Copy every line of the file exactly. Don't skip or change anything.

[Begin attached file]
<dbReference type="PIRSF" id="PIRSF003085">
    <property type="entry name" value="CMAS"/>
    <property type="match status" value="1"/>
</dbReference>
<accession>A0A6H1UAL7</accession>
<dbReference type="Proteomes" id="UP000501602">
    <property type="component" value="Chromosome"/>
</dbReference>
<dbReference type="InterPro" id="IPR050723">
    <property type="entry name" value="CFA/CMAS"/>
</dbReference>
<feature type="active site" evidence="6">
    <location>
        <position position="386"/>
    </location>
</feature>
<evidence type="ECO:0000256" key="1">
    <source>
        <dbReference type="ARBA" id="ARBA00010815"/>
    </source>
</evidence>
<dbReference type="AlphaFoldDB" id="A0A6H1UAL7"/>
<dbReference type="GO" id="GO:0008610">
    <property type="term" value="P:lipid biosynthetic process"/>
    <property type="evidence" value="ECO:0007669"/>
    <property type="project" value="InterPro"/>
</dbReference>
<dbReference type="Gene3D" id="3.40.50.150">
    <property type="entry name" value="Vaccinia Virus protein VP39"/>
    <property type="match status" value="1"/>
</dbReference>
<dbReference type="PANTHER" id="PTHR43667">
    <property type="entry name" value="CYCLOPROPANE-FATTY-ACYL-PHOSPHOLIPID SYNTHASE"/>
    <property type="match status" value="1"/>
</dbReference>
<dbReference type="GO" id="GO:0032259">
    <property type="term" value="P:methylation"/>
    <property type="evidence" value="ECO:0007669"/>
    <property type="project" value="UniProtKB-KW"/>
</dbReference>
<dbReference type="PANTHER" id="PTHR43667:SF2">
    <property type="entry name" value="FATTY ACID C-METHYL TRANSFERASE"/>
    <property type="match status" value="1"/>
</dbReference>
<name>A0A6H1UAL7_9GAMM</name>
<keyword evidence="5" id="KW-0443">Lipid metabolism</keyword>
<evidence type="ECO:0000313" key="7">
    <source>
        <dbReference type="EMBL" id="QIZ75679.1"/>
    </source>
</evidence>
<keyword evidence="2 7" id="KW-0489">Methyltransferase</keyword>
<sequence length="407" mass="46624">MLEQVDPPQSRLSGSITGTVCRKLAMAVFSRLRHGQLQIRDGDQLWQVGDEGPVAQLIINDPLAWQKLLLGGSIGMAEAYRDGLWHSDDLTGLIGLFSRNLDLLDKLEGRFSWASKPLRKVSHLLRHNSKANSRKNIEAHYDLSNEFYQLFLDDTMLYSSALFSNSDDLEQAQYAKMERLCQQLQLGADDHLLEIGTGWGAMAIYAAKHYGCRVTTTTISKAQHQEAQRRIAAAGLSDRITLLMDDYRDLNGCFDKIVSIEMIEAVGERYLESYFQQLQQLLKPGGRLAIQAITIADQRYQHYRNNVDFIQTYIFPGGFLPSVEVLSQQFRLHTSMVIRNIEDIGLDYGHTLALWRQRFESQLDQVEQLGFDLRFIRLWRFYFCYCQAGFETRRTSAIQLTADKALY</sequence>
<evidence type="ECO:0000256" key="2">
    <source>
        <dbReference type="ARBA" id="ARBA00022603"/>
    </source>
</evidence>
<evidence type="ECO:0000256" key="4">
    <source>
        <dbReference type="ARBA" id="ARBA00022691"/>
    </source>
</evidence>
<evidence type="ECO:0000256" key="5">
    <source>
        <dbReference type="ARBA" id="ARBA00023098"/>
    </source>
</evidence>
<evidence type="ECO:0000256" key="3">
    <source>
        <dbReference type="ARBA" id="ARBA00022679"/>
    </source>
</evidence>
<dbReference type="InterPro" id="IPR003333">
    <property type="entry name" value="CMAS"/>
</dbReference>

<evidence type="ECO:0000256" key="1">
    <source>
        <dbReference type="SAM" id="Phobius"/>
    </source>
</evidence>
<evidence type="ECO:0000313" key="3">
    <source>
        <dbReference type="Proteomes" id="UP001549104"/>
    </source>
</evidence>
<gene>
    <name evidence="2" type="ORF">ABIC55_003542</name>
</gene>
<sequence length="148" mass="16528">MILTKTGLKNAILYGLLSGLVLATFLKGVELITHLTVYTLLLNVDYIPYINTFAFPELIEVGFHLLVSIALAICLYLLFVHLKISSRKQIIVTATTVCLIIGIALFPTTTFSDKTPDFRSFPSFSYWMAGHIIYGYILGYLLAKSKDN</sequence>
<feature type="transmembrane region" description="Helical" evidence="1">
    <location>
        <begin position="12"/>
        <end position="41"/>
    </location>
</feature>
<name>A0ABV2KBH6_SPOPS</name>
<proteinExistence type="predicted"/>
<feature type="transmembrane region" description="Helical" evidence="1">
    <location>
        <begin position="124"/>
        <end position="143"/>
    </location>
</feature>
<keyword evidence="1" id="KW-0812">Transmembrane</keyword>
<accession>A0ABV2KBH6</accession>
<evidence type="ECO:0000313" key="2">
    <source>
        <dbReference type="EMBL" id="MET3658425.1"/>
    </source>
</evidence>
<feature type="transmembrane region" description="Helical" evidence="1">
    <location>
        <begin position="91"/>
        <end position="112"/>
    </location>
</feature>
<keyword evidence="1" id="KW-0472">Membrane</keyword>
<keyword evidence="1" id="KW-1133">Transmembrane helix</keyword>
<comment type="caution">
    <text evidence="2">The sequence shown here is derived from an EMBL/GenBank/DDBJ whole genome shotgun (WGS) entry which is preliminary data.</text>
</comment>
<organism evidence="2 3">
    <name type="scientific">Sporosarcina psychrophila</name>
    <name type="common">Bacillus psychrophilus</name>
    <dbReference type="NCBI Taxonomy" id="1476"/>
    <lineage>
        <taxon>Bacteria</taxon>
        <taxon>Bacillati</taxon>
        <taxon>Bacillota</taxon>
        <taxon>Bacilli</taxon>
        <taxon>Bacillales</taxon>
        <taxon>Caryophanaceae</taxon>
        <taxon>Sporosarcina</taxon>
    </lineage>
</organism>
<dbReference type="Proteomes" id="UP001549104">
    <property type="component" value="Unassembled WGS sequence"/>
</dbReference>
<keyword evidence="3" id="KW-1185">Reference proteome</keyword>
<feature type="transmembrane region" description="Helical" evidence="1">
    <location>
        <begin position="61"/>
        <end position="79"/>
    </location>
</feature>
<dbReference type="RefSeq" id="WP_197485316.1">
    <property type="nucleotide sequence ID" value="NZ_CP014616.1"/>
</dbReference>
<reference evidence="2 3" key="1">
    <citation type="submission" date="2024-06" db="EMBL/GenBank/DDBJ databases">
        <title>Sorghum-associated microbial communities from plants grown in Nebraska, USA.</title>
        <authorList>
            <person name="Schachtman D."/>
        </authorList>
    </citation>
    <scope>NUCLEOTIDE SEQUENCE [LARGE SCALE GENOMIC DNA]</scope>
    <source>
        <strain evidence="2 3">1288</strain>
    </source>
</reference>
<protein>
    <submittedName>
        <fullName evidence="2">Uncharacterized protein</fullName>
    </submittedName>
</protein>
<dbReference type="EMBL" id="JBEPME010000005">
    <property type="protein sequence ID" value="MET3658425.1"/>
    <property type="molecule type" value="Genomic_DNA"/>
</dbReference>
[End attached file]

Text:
<dbReference type="PIRSF" id="PIRSF003085">
    <property type="entry name" value="CMAS"/>
    <property type="match status" value="1"/>
</dbReference>
<accession>A0A6H1UAL7</accession>
<dbReference type="Proteomes" id="UP000501602">
    <property type="component" value="Chromosome"/>
</dbReference>
<dbReference type="InterPro" id="IPR050723">
    <property type="entry name" value="CFA/CMAS"/>
</dbReference>
<feature type="active site" evidence="6">
    <location>
        <position position="386"/>
    </location>
</feature>
<evidence type="ECO:0000256" key="1">
    <source>
        <dbReference type="ARBA" id="ARBA00010815"/>
    </source>
</evidence>
<dbReference type="AlphaFoldDB" id="A0A6H1UAL7"/>
<dbReference type="GO" id="GO:0008610">
    <property type="term" value="P:lipid biosynthetic process"/>
    <property type="evidence" value="ECO:0007669"/>
    <property type="project" value="InterPro"/>
</dbReference>
<dbReference type="Gene3D" id="3.40.50.150">
    <property type="entry name" value="Vaccinia Virus protein VP39"/>
    <property type="match status" value="1"/>
</dbReference>
<dbReference type="PANTHER" id="PTHR43667">
    <property type="entry name" value="CYCLOPROPANE-FATTY-ACYL-PHOSPHOLIPID SYNTHASE"/>
    <property type="match status" value="1"/>
</dbReference>
<dbReference type="GO" id="GO:0032259">
    <property type="term" value="P:methylation"/>
    <property type="evidence" value="ECO:0007669"/>
    <property type="project" value="UniProtKB-KW"/>
</dbReference>
<dbReference type="PANTHER" id="PTHR43667:SF2">
    <property type="entry name" value="FATTY ACID C-METHYL TRANSFERASE"/>
    <property type="match status" value="1"/>
</dbReference>
<name>A0A6H1UAL7_9GAMM</name>
<keyword evidence="5" id="KW-0443">Lipid metabolism</keyword>
<evidence type="ECO:0000313" key="7">
    <source>
        <dbReference type="EMBL" id="QIZ75679.1"/>
    </source>
</evidence>
<keyword evidence="2 7" id="KW-0489">Methyltransferase</keyword>
<sequence length="407" mass="46624">MLEQVDPPQSRLSGSITGTVCRKLAMAVFSRLRHGQLQIRDGDQLWQVGDEGPVAQLIINDPLAWQKLLLGGSIGMAEAYRDGLWHSDDLTGLIGLFSRNLDLLDKLEGRFSWASKPLRKVSHLLRHNSKANSRKNIEAHYDLSNEFYQLFLDDTMLYSSALFSNSDDLEQAQYAKMERLCQQLQLGADDHLLEIGTGWGAMAIYAAKHYGCRVTTTTISKAQHQEAQRRIAAAGLSDRITLLMDDYRDLNGCFDKIVSIEMIEAVGERYLESYFQQLQQLLKPGGRLAIQAITIADQRYQHYRNNVDFIQTYIFPGGFLPSVEVLSQQFRLHTSMVIRNIEDIGLDYGHTLALWRQRFESQLDQVEQLGFDLRFIRLWRFYFCYCQAGFETRRTSAIQLTADKALY</sequence>
<evidence type="ECO:0000256" key="2">
    <source>
        <dbReference type="ARBA" id="ARBA00022603"/>
    </source>
</evidence>
<evidence type="ECO:0000256" key="4">
    <source>
        <dbReference type="ARBA" id="ARBA00022691"/>
    </source>
</evidence>
<evidence type="ECO:0000256" key="5">
    <source>
        <dbReference type="ARBA" id="ARBA00023098"/>
    </source>
</evidence>
<evidence type="ECO:0000256" key="3">
    <source>
        <dbReference type="ARBA" id="ARBA00022679"/>
    </source>
</evidence>
<dbReference type="InterPro" id="IPR003333">
    <property type="entry name" value="CMAS"/>
</dbReference>

<evidence type="ECO:0000256" key="1">
    <source>
        <dbReference type="SAM" id="Phobius"/>
    </source>
</evidence>
<evidence type="ECO:0000313" key="3">
    <source>
        <dbReference type="Proteomes" id="UP001549104"/>
    </source>
</evidence>
<gene>
    <name evidence="2" type="ORF">ABIC55_003542</name>
</gene>
<sequence length="148" mass="16528">MILTKTGLKNAILYGLLSGLVLATFLKGVELITHLTVYTLLLNVDYIPYINTFAFPELIEVGFHLLVSIALAICLYLLFVHLKISSRKQIIVTATTVCLIIGIALFPTTTFSDKTPDFRSFPSFSYWMAGHIIYGYILGYLLAKSKDN</sequence>
<feature type="transmembrane region" description="Helical" evidence="1">
    <location>
        <begin position="12"/>
        <end position="41"/>
    </location>
</feature>
<name>A0ABV2KBH6_SPOPS</name>
<proteinExistence type="predicted"/>
<feature type="transmembrane region" description="Helical" evidence="1">
    <location>
        <begin position="124"/>
        <end position="143"/>
    </location>
</feature>
<keyword evidence="1" id="KW-0812">Transmembrane</keyword>
<accession>A0ABV2KBH6</accession>
<evidence type="ECO:0000313" key="2">
    <source>
        <dbReference type="EMBL" id="MET3658425.1"/>
    </source>
</evidence>
<feature type="transmembrane region" description="Helical" evidence="1">
    <location>
        <begin position="91"/>
        <end position="112"/>
    </location>
</feature>
<keyword evidence="1" id="KW-0472">Membrane</keyword>
<keyword evidence="1" id="KW-1133">Transmembrane helix</keyword>
<comment type="caution">
    <text evidence="2">The sequence shown here is derived from an EMBL/GenBank/DDBJ whole genome shotgun (WGS) entry which is preliminary data.</text>
</comment>
<organism evidence="2 3">
    <name type="scientific">Sporosarcina psychrophila</name>
    <name type="common">Bacillus psychrophilus</name>
    <dbReference type="NCBI Taxonomy" id="1476"/>
    <lineage>
        <taxon>Bacteria</taxon>
        <taxon>Bacillati</taxon>
        <taxon>Bacillota</taxon>
        <taxon>Bacilli</taxon>
        <taxon>Bacillales</taxon>
        <taxon>Caryophanaceae</taxon>
        <taxon>Sporosarcina</taxon>
    </lineage>
</organism>
<dbReference type="Proteomes" id="UP001549104">
    <property type="component" value="Unassembled WGS sequence"/>
</dbReference>
<keyword evidence="3" id="KW-1185">Reference proteome</keyword>
<feature type="transmembrane region" description="Helical" evidence="1">
    <location>
        <begin position="61"/>
        <end position="79"/>
    </location>
</feature>
<dbReference type="RefSeq" id="WP_197485316.1">
    <property type="nucleotide sequence ID" value="NZ_CP014616.1"/>
</dbReference>
<reference evidence="2 3" key="1">
    <citation type="submission" date="2024-06" db="EMBL/GenBank/DDBJ databases">
        <title>Sorghum-associated microbial communities from plants grown in Nebraska, USA.</title>
        <authorList>
            <person name="Schachtman D."/>
        </authorList>
    </citation>
    <scope>NUCLEOTIDE SEQUENCE [LARGE SCALE GENOMIC DNA]</scope>
    <source>
        <strain evidence="2 3">1288</strain>
    </source>
</reference>
<protein>
    <submittedName>
        <fullName evidence="2">Uncharacterized protein</fullName>
    </submittedName>
</protein>
<dbReference type="EMBL" id="JBEPME010000005">
    <property type="protein sequence ID" value="MET3658425.1"/>
    <property type="molecule type" value="Genomic_DNA"/>
</dbReference>